“It’s real good! Thanks, Ramu.”
Ramu gives me a shy smile. “Very glad you like it.”
I beg Mami to make pastelitos de guayaba after Izzie and I get home. The following day, I give Ramu one of the sweet pastries at lunch.
“The filling is guava fruit. I hope you’ll like it,” I tell him.
Ramu eats it slowly without saying a word. When he’s done, he finally says, “I like guavas. We have them in India too,” and I sigh.
“And do you have mangos in India?”
“Oh yes, drippy sweet mangos.”
“Just like in Cuba!”
“I don’t just miss the mangos,” Ramu says. “I miss being able to go outside and play with friends. My mother worries too much about us. She doesn’t let us do anything by ourselves.”
“I know what you mean. In Cuba, even when I was five years old, my mother used to let me take a taxi all by myself to go visit my aunt Zoila, who used to sew pretty dresses for me. Can you imagine?”
“Yes, here everything is different,” he says, with a faraway look in his eyes.
“But maybe one day we’ll both get to taste mangos in India and Cuba!” I say, trying to cheer him up.
“Oh, Ruthie, I like that you have such an imagination!”
Ramu and I sit together every afternoon after lunch period so we can practice our English.
Our favorite story is “The Princess Who Could Not Cry,” about a princess who is placed under an evil spell and forgets how to cry. She laughs at everything, even sad things. When they toss away all the toys she loves from the tallest tower of the castle, she laughs, even though she feels terrible.
A little ragged girl arrives and announces, “I’ve come to help the princess cry.”
The queen tells her, “Promise me you won’t hurt my daughter.”
The little ragged girl curtsies and replies, “I promise, Your Majesty, I will bring no harm upon your daughter. I just want to help her.”
She goes into a room with the princess and draws two onions out of her bag.
“Let’s peel these onions,” the little ragged girl tells the princess.
As the little ragged girl and the princess pull apart the layers of the onions, the tears start pouring from both their eyes.
That is how the princess learns to cry!
The evil spell is broken, and the little ragged girl and her poor mother are given a nice house next to the castle where they live happily ever after.
“That is the best story!” I say to Ramu as we finish reading aloud.
“Yes, it’s very fine,” he replies. “Very fine indeed.”
“Ramu, you always talk such a fancy English.”
“Like they do in England. It’s the Queen’s English, you see.”
“Yes! And now we live in Queens!” I say, joking.
“Very charming, Ruthie. That’s almost funny.”
“Let’s ask Mrs. Sarota to test us!” I tell Ramu.
“But will you ask her, Ruthie, please? You see, in India, we don’t talk to the teacher unless the teacher talks to us.”
“Okay, I will ask. I’m not afraid of the teacher.”
Mrs. Sarota comes to our desk and I say, “Me and Ramu are ready to switch into the smart class.”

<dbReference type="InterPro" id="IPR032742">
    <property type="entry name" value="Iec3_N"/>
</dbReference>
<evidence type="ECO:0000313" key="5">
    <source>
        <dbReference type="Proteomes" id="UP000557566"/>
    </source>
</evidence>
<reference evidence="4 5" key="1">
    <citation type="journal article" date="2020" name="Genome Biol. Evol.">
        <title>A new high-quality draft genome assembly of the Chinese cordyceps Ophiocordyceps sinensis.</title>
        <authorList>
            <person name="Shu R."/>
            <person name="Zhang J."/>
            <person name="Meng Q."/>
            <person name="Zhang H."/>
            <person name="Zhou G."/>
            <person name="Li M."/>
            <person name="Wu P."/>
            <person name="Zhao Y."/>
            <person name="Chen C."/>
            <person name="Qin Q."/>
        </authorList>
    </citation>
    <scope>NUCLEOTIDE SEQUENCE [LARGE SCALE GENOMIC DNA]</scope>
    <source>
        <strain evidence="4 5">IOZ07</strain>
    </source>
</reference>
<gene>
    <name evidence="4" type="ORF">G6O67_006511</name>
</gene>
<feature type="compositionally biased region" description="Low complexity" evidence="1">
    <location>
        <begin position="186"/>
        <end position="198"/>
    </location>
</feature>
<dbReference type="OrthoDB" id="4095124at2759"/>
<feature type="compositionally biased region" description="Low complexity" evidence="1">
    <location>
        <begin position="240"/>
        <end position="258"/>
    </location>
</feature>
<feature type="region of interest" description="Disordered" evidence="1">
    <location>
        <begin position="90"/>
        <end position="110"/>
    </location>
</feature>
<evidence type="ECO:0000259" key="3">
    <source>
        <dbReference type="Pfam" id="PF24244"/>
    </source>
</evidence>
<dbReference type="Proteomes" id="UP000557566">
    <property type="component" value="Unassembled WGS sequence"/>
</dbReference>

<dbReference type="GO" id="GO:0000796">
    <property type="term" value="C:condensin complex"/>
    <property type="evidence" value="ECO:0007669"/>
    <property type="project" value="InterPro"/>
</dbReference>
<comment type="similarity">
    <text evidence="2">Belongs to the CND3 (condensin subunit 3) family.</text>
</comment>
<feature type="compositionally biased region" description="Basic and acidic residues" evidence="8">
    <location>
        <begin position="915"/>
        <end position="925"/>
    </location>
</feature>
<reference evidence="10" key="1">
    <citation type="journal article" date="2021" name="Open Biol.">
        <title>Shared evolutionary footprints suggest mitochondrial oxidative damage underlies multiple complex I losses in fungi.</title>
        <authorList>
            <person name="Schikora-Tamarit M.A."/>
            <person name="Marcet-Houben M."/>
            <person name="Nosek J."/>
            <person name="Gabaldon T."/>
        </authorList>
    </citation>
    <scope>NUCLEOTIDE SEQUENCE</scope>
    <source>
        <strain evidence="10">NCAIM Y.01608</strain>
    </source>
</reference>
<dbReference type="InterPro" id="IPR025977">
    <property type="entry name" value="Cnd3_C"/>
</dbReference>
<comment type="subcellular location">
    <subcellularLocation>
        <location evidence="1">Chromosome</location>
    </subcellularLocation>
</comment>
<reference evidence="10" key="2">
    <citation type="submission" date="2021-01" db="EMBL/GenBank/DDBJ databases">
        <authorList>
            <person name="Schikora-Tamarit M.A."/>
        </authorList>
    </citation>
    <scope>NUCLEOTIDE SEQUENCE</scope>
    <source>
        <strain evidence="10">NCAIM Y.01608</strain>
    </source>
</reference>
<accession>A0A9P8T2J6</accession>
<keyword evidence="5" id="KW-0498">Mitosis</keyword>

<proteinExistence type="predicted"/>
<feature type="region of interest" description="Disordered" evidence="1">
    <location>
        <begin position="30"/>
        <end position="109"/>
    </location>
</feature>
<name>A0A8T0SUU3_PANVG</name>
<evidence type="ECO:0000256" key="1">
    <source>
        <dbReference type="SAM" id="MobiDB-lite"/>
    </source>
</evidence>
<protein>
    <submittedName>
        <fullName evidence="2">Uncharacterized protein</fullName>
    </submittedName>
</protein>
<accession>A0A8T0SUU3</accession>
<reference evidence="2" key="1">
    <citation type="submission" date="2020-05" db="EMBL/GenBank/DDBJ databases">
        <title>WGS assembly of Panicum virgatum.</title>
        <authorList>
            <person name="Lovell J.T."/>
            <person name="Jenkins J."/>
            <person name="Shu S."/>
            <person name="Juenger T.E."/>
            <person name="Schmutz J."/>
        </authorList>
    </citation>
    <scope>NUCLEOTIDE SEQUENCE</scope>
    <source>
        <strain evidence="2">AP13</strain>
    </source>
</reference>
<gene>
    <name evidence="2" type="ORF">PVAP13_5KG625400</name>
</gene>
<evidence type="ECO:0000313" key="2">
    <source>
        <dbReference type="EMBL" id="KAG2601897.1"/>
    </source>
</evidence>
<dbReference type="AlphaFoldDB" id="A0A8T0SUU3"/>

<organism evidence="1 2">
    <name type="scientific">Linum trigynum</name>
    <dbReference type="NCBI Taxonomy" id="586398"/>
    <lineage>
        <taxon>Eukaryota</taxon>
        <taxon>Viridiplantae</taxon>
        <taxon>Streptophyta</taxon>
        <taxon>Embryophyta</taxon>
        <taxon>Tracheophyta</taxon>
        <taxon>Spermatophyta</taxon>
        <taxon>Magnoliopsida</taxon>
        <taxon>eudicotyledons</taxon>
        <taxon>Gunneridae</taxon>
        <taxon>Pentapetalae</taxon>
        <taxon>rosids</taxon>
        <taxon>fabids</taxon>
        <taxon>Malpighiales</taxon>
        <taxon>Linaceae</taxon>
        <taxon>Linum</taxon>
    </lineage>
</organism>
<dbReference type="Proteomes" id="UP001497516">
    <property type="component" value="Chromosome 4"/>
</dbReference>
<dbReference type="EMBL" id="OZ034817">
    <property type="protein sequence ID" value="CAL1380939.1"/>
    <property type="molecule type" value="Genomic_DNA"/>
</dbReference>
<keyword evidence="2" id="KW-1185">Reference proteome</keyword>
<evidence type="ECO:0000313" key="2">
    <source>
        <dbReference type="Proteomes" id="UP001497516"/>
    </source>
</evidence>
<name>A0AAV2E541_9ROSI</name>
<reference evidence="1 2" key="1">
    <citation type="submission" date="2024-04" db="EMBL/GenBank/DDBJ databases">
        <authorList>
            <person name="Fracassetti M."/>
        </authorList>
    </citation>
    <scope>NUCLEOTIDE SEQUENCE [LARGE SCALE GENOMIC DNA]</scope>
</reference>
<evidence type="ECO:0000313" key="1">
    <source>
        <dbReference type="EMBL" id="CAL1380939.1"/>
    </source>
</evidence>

“In English, we say ‘Ramu and I.’ ‘Me and Ramu’ is incorrect.”
I don’t lose my courage. I repeat, “Ramu and I are ready to switch into the smart class.”
“Is that so, young lady? Both of you?”
“Yeah, Mrs. Sarota,” I reply, trying to keep from giggling. Mrs. Sarota wears her hair in a big bird nest on top of her head and today it’s lopsided.
“Very well, young lady. Which of you can spell the word ‘commiserate’?”
Ramu gets it wrong, but I get it right—two Ms and only one S.
She doesn’t ask, but I also know what the word means. To “commiserate” is to feel sorry for somebody else’s bad luck.
“Very good, Ruth. I agree you’re ready to be promoted. But remember to say ‘yes’ rather than ‘yeah.’ On Monday, you can join the regular fifth-grade class.”
I see Ramu gazing sadly toward the floor. It’s not fair. He’s much better at English than I am. He talks like the Queen of England herself.
“Please, Mrs. Sarota, can you give Ramu another chance? Give him a harder word and see if he can spell it. Please.”
Mrs. Sarota’s eyes suddenly sparkle. “You said the magic word, ‘please.’ Ramu, can you spell the word ‘souvenir’?”
I would have gotten that word wrong, but Ramu knows how to spell it right.
“Excellent job, Ramu. You are also promoted,” Mrs. Sarota says. “On Monday, you and Ruth can join the regular fifth-grade class.”
“Mrs. Sarota, you are very kind,” Ramu says in his most polite voice.
Ramu gives me one of his shy smiles and that is enough of a thank-you for me.
I knew I wasn’t dumb. I knew Ramu wasn’t dumb either.
It’s Friday. After the weekend, when we come back to school, both of us will be in our new class with the smart kids.
I collect my schoolbooks and say good-bye to the other kids. One of them looks sad that I’m leaving and gives me some Chiclets. “You may need them!”
I wish all the kids could come with Ramu and me to the smart class. I don’t think any of them are really dumb. They just find school boring. They’d rather play all day.
In a chorus they call out, “Bye, Ruthie! Bye! Study hard or they’ll send you back here again!”